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Do the familiar dance:
This will install the library in /usr/local/lib/ and the createfp binary in /usr/local/bin.
The library is known to compile flawlessly on the following platforms:
If you manage to get it working on other systems, please drop us a note, and we'll proudly add you to this page.
Assuming that you have successfully compiled the library, you still need some language models to start guessing languages. If you don't feel like creating them yourself (cf. Creating your own fingerprints below), you can use the excellent collection of over 70 language models provided in Gertjan van Noord's "TextCat" package. You can find these models and a matching configuration file in the langclass directory:
Paste some text onto the commandline, and watch it get classified.
Classifying the language of a textbuffer can be as easy as:
#include "textcat.h" ... void *h = textcat_Init( "conf.txt" ); ... printf( "Language: %s\n", textcat_Classify(h, buffer, 400); ... textcat_Done(h);
The createfp program allows you to easily create your own document fingerprints. Just feed it an example document on standard input, and store the standard output:
% createfp < mydocument.txt > myfingerprint.txt
Put the names of your fingerprints in a configuration file, add some id's and you're ready to classify.
The library assumes very little about encodings. A couple of caveats though:
For our next release, we will strive to make the library completely agnostic as to which encoding is used.
This library was made with efficiency in mind. There are couple of parameters you may wish to tweak if you intend to use it for other tasks than language guessing.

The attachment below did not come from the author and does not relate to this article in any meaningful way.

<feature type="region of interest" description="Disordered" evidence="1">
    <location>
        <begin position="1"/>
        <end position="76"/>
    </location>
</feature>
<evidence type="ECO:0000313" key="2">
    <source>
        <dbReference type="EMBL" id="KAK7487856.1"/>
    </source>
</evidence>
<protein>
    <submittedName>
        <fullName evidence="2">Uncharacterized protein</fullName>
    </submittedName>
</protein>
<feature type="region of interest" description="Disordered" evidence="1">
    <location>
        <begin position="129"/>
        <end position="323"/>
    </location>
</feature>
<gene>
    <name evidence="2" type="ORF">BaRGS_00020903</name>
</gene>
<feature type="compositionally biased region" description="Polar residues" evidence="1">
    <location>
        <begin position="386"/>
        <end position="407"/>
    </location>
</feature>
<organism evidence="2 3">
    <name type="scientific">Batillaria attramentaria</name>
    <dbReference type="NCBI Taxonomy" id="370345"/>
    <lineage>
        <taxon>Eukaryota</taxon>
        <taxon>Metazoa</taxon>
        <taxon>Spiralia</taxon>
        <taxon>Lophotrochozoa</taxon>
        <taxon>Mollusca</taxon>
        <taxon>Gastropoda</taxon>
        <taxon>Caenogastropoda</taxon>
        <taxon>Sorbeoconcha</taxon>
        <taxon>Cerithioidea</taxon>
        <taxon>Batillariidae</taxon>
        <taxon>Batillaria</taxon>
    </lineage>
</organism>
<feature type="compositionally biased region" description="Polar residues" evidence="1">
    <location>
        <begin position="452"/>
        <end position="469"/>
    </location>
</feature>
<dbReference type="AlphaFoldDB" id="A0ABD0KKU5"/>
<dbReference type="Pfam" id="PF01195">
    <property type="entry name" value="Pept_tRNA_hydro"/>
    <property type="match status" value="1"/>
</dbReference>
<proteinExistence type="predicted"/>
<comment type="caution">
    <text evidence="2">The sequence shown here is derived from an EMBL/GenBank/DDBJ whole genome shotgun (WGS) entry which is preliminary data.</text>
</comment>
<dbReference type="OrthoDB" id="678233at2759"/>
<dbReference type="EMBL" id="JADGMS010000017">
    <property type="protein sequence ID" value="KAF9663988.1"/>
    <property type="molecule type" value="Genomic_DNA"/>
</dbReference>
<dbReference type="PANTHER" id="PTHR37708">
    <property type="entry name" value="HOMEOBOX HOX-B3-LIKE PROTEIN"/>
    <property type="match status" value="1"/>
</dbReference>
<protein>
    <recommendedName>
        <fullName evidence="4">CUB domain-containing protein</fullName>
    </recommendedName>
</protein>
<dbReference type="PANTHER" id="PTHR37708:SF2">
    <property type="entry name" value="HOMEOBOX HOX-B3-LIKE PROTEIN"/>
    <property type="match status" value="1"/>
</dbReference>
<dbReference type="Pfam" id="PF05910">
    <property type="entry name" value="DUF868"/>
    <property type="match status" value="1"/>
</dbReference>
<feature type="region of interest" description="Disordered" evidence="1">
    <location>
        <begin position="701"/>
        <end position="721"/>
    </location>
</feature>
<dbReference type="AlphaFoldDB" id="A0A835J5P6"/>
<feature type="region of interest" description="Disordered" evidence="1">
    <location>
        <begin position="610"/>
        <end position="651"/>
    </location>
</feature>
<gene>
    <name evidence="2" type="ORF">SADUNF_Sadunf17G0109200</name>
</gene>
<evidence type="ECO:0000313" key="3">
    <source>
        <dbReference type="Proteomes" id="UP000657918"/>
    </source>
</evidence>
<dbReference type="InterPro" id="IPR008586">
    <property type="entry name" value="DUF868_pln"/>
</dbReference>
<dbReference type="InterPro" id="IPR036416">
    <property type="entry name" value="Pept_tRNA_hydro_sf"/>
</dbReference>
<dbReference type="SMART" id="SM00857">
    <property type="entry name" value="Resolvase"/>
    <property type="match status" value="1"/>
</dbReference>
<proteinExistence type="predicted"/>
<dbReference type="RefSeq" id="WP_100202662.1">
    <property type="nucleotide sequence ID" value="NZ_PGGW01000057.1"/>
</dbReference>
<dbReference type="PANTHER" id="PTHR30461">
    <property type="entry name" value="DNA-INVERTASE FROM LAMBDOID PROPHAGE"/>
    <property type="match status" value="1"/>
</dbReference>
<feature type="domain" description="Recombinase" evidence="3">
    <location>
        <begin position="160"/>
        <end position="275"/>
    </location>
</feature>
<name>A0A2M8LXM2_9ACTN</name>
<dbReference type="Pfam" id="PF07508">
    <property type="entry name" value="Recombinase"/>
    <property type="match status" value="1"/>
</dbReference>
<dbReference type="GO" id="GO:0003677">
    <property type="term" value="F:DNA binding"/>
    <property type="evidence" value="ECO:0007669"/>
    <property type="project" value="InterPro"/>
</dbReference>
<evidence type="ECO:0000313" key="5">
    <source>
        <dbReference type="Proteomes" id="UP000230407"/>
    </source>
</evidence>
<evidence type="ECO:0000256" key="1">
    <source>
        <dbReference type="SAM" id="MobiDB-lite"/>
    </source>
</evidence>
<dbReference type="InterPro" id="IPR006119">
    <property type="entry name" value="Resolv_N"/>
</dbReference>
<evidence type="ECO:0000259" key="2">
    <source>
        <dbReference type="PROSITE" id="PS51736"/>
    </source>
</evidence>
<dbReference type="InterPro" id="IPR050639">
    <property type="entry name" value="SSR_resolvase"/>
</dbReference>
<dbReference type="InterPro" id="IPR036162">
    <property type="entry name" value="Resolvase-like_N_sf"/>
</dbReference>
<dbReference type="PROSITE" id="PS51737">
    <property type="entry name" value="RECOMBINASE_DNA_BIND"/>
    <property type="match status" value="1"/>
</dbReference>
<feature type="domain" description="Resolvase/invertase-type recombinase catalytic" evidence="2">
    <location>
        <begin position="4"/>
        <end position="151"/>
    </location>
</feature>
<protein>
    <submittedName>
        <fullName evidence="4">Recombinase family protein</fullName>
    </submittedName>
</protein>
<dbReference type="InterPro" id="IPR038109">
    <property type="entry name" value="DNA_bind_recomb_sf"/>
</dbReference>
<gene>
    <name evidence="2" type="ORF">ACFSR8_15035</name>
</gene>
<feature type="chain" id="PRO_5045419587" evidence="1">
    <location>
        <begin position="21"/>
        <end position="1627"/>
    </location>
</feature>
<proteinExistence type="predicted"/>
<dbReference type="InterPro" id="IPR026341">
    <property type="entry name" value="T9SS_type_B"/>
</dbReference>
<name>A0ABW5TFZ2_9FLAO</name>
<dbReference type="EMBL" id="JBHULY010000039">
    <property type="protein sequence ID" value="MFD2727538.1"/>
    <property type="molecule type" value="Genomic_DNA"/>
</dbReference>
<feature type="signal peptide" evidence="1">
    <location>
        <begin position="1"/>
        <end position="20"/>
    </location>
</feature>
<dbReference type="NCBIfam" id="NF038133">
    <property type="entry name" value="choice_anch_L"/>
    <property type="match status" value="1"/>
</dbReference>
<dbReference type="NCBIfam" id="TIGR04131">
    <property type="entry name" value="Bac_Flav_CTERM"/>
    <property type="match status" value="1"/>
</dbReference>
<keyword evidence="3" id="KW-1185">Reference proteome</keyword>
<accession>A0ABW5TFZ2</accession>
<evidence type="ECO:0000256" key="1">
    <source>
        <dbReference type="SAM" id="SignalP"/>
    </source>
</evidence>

The most important thing is buffer size. For reliable language guessing the classifier only needs a few kilobytes max. So don't feed it 100KB of text unless you are creating a fingerprint.
If you insist on feeding the classifier lots of text, try fiddling with TABLEPOW, which determines the size of the hash table that is used to store the n-grams. Making it too small will result in many hashtable clashes, making it too large will cause wild memory behaviour and both are bad for the performance.
Putting the most probable models at the top of the list in your config file improves performance, because this will raise the threshold for likely candidates more quickly.
Since the speed of the classifier is roughly linear with respect to the number of models, you should consider how many models you really need. In case of language guessing: do you really want to recognize every language ever invented?
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